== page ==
Study disproves link between lyme disease and alzheimer’s
July 18, 2014
New research from the University of Toronto Mississauga definitively puts to rest a theory that Lyme disease causes Alzheimer’s.
While researching his book “The Alzheimer’s Epidemic—Searching for Causes and a Cure” (Emeritus Books), U of T Mississauga Professor Emeritus Danton O’Day was intrigued to discover studies and popular professional opinion supporting a potential link between Lyme disease and Alzheimer’s deaths. In 2012, there were 315 reported cases of Lyme disease in Canada, although the Canadian Lyme Disease Foundation estimates the actual number to be in the thousands. Alzheimer’s disease affects 750,000 Canadians.
Lyme disease is an illness that is spread to humans through the bite of ticks infected with corkscrew-shaped bacteria known as Borrelia burgdorferi. Part of the spirochete family of bacteria, B. burgdorferi can cause neuroborreliosis, which can lead to dementia. Alzheimer’s disease causes a similar loss of cognitive ability and, eventually, death.
Studies suggested a link between the two diseases because earlier research had detected the presence of spirochete bacteria, including B. burgdorferi, in the brains of individuals with Alzheimer’s disease.
“Lyme disease can be easily detected and cured with antibiotics,” O’Day said. “In contrast, the causes of Alzheimer’s disease remain unknown and there is no cure.”
To investigate whether there was any substance to this unproven but potentially fatal relationship, O’Day collected data from the U.S. Centers for Disease Control and Prevention on reported incidence of Lyme disease and Alzheimer’s-related deaths. Together with Andrew Catalano, a recent PhD graduate from O’Day’s research group who is now a post-doctoral fellow at City College of New York, O’Day compared data to see if states with high incidences of Lyme disease also showed a high incidence of deaths related to Alzheimer’s.
The pair found, in fact, that the 13 states with the highest incidence of Lyme disease actually reported the lowest number of deaths due to Alzheimer’s. Furthermore, seven of the states with high incidences of Alzheimer’s deaths were among the 13 states with the lowest incidence of Lyme disease. Vermont was the only state that reported a high incidence of both diseases.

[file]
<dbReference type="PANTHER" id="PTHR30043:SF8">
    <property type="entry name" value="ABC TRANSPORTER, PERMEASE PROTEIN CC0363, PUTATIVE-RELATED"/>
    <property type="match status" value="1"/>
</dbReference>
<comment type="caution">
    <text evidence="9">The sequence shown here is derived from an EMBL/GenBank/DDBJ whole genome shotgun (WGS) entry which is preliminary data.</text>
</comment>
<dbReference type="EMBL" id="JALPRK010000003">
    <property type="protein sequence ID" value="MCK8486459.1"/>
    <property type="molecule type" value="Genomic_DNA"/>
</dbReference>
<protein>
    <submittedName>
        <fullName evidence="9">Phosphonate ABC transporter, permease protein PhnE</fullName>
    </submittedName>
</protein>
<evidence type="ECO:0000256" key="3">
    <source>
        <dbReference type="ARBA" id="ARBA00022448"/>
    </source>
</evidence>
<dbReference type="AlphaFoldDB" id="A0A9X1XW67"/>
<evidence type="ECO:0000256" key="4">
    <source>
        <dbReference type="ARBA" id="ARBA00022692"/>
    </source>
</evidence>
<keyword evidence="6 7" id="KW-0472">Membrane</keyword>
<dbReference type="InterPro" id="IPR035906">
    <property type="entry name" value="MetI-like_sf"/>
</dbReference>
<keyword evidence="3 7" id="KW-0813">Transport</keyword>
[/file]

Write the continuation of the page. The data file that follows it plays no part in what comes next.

“Statistical analyses revealed a complete lack of correlation between the two diseases, strongly suggesting that Lyme disease could not be the cause Alzheimer’s,” O’Day said.
The United States is the only source to report location-specific data on the two diseases, but O’Day says that the findings are equally relevant in Canada. “While such complete data does not exist in Canada to make equivalent comparisons, there are no valid reasons this conclusion would not hold here as well as for any other country world-wide.”
“Because of this growing impact Alzheimer’s disease will have in Canada and world-wide, we need to understand the true factors that underlie the disease,” said O’Day. “We need to quickly rule out concerns, like Lyme disease, that unnecessarily cause widespread fear and interfere with attempts to fully understand the causes of Alzheimer’s disease.”
The research, which was published in the August 2014 issue of the Journal of Alzheimer’s Disease, was supported by the Natural Sciences and Engineering Research Council of Canada (NSERC).
Download the study here: http://iospress.metapress.com/content/a96r5pw3714p617m/?p=dd5b2e4925bb473db97e285ebf1ebf5f&pi=0
Danton H. O’Day, PhD
Department of Biology, University of Toronto Mississauga
Department of Cell & Systems Biology, University of Toronto
University of Toronto Mississauga Communications